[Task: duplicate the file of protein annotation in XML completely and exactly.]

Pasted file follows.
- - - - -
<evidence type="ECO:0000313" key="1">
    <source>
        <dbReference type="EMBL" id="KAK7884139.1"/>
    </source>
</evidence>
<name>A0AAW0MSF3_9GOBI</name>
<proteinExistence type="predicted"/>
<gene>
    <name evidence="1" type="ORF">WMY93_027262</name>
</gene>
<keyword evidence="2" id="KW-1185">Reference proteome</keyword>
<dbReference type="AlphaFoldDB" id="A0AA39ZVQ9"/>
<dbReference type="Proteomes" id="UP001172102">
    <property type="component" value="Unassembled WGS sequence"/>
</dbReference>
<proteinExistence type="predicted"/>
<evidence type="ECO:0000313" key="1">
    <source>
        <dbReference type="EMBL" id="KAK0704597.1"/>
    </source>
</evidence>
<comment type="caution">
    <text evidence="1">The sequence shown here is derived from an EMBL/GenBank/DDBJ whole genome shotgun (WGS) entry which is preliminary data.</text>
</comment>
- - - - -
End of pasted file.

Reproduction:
<evidence type="ECO:0000313" key="1">
    <source>
        <dbReference type="EMBL" id="KAK7884139.1"/>
    </source>
</evidence>
<name>A0AAW0MSF3_9GOBI</name>
<proteinExistence type="predicted"/>
<gene>
    <name evidence="1" type="ORF">WMY93_027262</name>
</gene>
<keyword evidence="2" id="KW-1185">Reference proteome</keyword>
<dbReference type="AlphaFoldDB" id="A0AA39ZVQ9"/>
<dbReference type="Proteomes" id="UP001172102">
    <property type="component" value="Unassembled WGS sequence"/>
</dbReference>
<proteinExistence type="predicted"/>
<evidence type="ECO:0000313" key="1">
    <source>
        <dbReference type="EMBL" id="KAK0704597.1"/>
    </source>
</evidence>
<comment type="caution">
    <text evidence="1">The sequence shown here is derived from an EMBL/GenBank/DDBJ whole genome shotgun (WGS) entry which is preliminary data.</text>
</comment>